There’s no other way to put this: Pinot noir is expensive. It’s expensive to grow, especially in Oregon’s Willamette Valley, where there’s always a threat of poor weather.
Pinot noir is expensive to make, with expensive French oak barrels a big part of the costs.
So just opening a bottle of pinot noir becomes an event.
We recently asked wineries to send us names of red wines that retail for $30 or less, and that included a number of pinot noirs. For this column, we put together a list of nine pinot noirs that are affordable enough for everyday enjoyment.
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Ask for these wines at your favorite wine merchant or contact the wineries directly.
Firesteed 2014 Pinot Noir, Willamette Valley, $18: Howard Rossbach has been in the wine game for 40 years and created Firesteed more than 20 years ago. Since then, it has consistently delivered great quality at fair prices. His winemaker, Bryan Croft, crafted this delicious wine, with aromas of cherry, spice and licorice, followed by racy flavors of tart cherry, strawberry and red currant.
Pike Road Wines 2014 Pinot Noir, Willamette Valley, $20: Pike Road is the new project by Adam Campbell of vaunted Elk Cove Vineyards. It’s a nicely priced brand with its own tasting room in Carlton, Ore. This inaugural effort emphasizes aromas of cherry, cocoa powder and oak. On the palate, bright acidity pushes flavors of strawberry, raspberry and pomegranate to the forefront.
Rainstorm Winery 2013 Pinot Noir, Oregon, $17: This approachable and refreshingly delicious pinot noir is the work of Nicolas Quillè, head winemaker for Pacific Rim in Washington. Aromas of cherry, pomegranate and fresh herbs lead to flavors of Bing cherry, cranberry and a touch of spiciness.
Kirkland Signature 2014 Pinot Noir, Willamette Valley, $15: Willamette Valley winemaker Sarah Cabot produced this delicious pinot noir for Costco on behalf of Seattle-based Precept Wine. Aromas of plum, cherry and vanilla transition to flavors of raspberry and red cherry, which are backed by firm tannins through the solid finish.
A to Z Wineworks 2014 Pinot Noir, Oregon, $19: From one of Oregon’s biggest wineries is certainly one of the largest-production pinot noirs in the Northwest. This reveals aromas of pomegranate and cherry pie filling, followed by flavors of blueberry and black cherry. This bright, fresh example will pair well with turkey, salmon or pork.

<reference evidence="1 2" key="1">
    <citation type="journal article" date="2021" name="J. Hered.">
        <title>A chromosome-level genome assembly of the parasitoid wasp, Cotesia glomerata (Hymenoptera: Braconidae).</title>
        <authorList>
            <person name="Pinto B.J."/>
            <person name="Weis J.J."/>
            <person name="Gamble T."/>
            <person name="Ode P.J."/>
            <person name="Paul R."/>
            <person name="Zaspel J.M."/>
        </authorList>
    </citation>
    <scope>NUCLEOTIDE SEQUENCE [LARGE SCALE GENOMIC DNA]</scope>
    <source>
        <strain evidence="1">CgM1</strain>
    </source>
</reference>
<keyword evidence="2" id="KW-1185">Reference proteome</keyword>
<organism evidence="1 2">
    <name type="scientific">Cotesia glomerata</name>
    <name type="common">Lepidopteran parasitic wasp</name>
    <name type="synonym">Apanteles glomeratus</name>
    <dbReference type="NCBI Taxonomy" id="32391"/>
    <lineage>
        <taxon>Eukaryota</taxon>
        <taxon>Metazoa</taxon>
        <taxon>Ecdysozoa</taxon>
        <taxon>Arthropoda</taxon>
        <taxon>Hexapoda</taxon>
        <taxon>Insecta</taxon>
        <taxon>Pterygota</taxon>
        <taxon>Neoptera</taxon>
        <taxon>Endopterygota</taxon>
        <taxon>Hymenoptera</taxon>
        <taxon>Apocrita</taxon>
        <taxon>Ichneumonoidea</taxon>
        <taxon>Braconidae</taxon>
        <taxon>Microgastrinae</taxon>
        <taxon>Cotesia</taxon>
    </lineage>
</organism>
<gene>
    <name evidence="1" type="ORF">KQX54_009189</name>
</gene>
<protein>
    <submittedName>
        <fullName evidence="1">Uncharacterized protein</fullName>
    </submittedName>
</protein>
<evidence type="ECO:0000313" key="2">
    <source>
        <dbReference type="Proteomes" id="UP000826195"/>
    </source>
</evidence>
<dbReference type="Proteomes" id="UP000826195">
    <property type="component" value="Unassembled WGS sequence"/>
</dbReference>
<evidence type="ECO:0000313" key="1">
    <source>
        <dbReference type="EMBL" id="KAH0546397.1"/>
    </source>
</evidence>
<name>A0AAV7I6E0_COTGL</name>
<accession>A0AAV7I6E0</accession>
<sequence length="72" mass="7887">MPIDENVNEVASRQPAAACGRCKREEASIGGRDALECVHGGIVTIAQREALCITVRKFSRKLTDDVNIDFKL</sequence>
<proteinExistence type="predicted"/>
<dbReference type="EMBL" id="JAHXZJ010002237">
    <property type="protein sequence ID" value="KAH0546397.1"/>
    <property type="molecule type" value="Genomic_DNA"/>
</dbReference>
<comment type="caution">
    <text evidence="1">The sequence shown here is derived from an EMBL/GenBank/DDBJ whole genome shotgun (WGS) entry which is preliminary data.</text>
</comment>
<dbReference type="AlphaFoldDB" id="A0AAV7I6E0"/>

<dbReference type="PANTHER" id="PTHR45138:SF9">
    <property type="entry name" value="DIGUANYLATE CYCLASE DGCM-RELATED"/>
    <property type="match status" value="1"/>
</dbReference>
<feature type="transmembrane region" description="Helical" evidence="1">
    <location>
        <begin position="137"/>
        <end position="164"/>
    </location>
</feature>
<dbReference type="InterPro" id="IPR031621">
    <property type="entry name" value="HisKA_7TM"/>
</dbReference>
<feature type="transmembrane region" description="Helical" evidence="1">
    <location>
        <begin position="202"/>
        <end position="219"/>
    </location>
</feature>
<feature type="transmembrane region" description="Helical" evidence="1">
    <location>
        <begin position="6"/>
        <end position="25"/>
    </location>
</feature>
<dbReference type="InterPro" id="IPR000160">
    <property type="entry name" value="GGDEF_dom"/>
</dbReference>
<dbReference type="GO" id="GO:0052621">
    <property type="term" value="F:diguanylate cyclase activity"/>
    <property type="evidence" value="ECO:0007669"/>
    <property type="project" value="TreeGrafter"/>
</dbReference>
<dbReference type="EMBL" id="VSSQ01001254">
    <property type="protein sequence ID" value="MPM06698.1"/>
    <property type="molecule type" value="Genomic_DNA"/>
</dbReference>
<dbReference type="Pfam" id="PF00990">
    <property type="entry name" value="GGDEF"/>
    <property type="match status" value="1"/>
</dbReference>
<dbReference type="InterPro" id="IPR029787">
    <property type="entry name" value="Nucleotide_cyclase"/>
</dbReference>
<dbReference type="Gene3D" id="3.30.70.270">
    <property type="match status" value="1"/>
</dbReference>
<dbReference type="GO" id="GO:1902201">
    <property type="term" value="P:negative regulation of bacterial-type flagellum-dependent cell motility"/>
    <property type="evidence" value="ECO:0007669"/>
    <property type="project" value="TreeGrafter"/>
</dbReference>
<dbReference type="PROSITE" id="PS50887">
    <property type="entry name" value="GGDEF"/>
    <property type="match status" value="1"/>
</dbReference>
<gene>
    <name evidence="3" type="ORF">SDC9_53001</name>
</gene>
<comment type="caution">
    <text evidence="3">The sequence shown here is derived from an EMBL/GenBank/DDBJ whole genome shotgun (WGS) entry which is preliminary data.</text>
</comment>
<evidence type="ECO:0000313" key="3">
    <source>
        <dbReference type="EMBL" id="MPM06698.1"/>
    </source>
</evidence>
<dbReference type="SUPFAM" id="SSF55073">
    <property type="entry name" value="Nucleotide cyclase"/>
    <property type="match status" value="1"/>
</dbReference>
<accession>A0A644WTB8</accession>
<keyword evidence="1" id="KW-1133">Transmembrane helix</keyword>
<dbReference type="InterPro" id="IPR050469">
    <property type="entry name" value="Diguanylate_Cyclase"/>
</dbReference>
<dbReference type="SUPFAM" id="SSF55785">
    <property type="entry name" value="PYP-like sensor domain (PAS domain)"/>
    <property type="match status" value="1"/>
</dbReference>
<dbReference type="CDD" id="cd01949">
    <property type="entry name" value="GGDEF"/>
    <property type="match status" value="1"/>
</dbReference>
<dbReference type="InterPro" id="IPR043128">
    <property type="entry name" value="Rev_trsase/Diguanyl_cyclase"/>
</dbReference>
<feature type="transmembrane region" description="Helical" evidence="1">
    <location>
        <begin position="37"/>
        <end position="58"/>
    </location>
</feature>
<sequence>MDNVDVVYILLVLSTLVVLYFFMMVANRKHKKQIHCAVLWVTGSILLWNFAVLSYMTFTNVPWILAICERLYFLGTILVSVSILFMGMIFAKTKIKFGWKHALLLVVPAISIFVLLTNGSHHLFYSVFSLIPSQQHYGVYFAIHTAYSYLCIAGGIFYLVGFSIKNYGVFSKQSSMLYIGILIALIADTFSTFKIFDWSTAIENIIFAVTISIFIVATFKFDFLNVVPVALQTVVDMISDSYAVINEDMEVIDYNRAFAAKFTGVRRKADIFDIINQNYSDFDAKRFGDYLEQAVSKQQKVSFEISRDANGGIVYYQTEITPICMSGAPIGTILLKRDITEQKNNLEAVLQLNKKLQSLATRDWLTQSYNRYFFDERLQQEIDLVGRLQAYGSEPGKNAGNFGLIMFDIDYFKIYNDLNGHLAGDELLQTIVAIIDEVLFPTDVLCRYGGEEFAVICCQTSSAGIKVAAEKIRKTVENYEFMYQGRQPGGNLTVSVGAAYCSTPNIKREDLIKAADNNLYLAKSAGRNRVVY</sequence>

Larkspur Winery 2014 Pinot Noir, Oregon, $17: Seattle’s Precept Wine is a big player in Oregon pinot noir, thanks to its substantial vineyard holdings. Once again, Cabot handles the winemaking in Dundee for this bottling, which carries an engaging theme of cherry, dark chocolate and oak spice.
Indian Creek Winery 2014 Pinot Noir, Snake River Valley, $18: This second-generation winery in tiny Kuna, Idaho, produces pinot noirs most years, and the wines are often fascinating. This example opens with aromas of red currant and dried blueberry, followed by flavors of raspberry and cranberry. It is highlighted by mouthfilling juiciness and midpalate viscosity through the impressive finish.
Primarius 2014 Pinot Noir, Oregon, $15: Here’s another deliciously affordable pinot noir from Precept and Cabot. This offers aromas of black truffle, forest floor and Bing cherry, followed by flavors of molasses, raspberry and cherry. Firm tannins back up the ample fruit and lead to a lengthy finish.
Battle Creek Winery 2014 Unconditional Pinot Noir, Oregon, $15: Here’s another Precept brand that is priced in the $15 sweet spot. Aromas of red cherry and pomegranate lead to flavors of cherry and sweet herbs. It’s all backed by bright acidity and late-arriving tannins on the lengthy finish.
Eric Degerman and Andy Perdue run Great Northwest Wine, an award-winning media company. Learn more about wine at www.greatnorthwestwine.com.
Unconditional Pinot Noir is made by Battle Creek Winery in Oregon and retails for about $15. (Photo courtesy of Battle Creek Winery)
Primarius Pinot Noir is made by Precept Wine in Seattle. It retails for about $15. (Photo courtesy of Primarius)